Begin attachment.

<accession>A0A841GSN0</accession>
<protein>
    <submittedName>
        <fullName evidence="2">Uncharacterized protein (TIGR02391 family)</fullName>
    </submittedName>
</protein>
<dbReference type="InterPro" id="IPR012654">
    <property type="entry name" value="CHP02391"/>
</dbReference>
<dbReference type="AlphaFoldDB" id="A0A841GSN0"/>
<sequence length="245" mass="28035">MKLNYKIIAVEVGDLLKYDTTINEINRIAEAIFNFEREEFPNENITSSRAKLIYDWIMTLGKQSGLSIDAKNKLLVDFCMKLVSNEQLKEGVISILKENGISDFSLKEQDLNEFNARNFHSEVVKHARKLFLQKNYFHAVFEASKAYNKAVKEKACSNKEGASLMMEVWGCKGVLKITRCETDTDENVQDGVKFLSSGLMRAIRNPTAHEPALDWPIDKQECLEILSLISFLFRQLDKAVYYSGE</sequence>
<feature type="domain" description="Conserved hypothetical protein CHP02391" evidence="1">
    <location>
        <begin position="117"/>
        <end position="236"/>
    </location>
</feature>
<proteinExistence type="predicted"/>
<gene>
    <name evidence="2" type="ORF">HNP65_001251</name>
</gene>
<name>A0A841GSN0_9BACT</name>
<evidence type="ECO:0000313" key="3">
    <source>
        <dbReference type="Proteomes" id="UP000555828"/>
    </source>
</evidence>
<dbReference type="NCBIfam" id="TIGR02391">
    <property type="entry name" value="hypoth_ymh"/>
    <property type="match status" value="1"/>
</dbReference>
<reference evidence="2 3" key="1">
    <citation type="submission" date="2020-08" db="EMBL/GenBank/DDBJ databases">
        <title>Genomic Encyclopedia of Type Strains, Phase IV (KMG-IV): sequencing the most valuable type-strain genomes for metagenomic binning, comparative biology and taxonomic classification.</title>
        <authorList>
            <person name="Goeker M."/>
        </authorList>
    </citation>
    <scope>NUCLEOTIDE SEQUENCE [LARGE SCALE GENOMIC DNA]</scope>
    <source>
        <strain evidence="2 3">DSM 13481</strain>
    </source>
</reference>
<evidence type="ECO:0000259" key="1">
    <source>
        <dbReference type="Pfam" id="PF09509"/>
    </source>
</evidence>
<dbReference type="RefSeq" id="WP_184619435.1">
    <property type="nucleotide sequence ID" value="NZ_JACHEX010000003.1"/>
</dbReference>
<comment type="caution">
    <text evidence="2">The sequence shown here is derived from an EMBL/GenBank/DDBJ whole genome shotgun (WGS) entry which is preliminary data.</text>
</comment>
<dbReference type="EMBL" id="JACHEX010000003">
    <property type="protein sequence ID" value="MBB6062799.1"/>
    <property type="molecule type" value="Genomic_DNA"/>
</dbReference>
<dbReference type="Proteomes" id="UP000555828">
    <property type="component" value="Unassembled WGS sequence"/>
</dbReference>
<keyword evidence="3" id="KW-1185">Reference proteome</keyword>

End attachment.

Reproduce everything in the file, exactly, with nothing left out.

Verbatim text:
<accession>A0A841GSN0</accession>
<protein>
    <submittedName>
        <fullName evidence="2">Uncharacterized protein (TIGR02391 family)</fullName>
    </submittedName>
</protein>
<dbReference type="InterPro" id="IPR012654">
    <property type="entry name" value="CHP02391"/>
</dbReference>
<dbReference type="AlphaFoldDB" id="A0A841GSN0"/>
<sequence length="245" mass="28035">MKLNYKIIAVEVGDLLKYDTTINEINRIAEAIFNFEREEFPNENITSSRAKLIYDWIMTLGKQSGLSIDAKNKLLVDFCMKLVSNEQLKEGVISILKENGISDFSLKEQDLNEFNARNFHSEVVKHARKLFLQKNYFHAVFEASKAYNKAVKEKACSNKEGASLMMEVWGCKGVLKITRCETDTDENVQDGVKFLSSGLMRAIRNPTAHEPALDWPIDKQECLEILSLISFLFRQLDKAVYYSGE</sequence>
<feature type="domain" description="Conserved hypothetical protein CHP02391" evidence="1">
    <location>
        <begin position="117"/>
        <end position="236"/>
    </location>
</feature>
<proteinExistence type="predicted"/>
<gene>
    <name evidence="2" type="ORF">HNP65_001251</name>
</gene>
<name>A0A841GSN0_9BACT</name>
<evidence type="ECO:0000313" key="3">
    <source>
        <dbReference type="Proteomes" id="UP000555828"/>
    </source>
</evidence>
<dbReference type="NCBIfam" id="TIGR02391">
    <property type="entry name" value="hypoth_ymh"/>
    <property type="match status" value="1"/>
</dbReference>
<reference evidence="2 3" key="1">
    <citation type="submission" date="2020-08" db="EMBL/GenBank/DDBJ databases">
        <title>Genomic Encyclopedia of Type Strains, Phase IV (KMG-IV): sequencing the most valuable type-strain genomes for metagenomic binning, comparative biology and taxonomic classification.</title>
        <authorList>
            <person name="Goeker M."/>
        </authorList>
    </citation>
    <scope>NUCLEOTIDE SEQUENCE [LARGE SCALE GENOMIC DNA]</scope>
    <source>
        <strain evidence="2 3">DSM 13481</strain>
    </source>
</reference>
<evidence type="ECO:0000259" key="1">
    <source>
        <dbReference type="Pfam" id="PF09509"/>
    </source>
</evidence>
<dbReference type="RefSeq" id="WP_184619435.1">
    <property type="nucleotide sequence ID" value="NZ_JACHEX010000003.1"/>
</dbReference>
<comment type="caution">
    <text evidence="2">The sequence shown here is derived from an EMBL/GenBank/DDBJ whole genome shotgun (WGS) entry which is preliminary data.</text>
</comment>
<dbReference type="EMBL" id="JACHEX010000003">
    <property type="protein sequence ID" value="MBB6062799.1"/>
    <property type="molecule type" value="Genomic_DNA"/>
</dbReference>
<dbReference type="Proteomes" id="UP000555828">
    <property type="component" value="Unassembled WGS sequence"/>
</dbReference>
<keyword evidence="3" id="KW-1185">Reference proteome</keyword>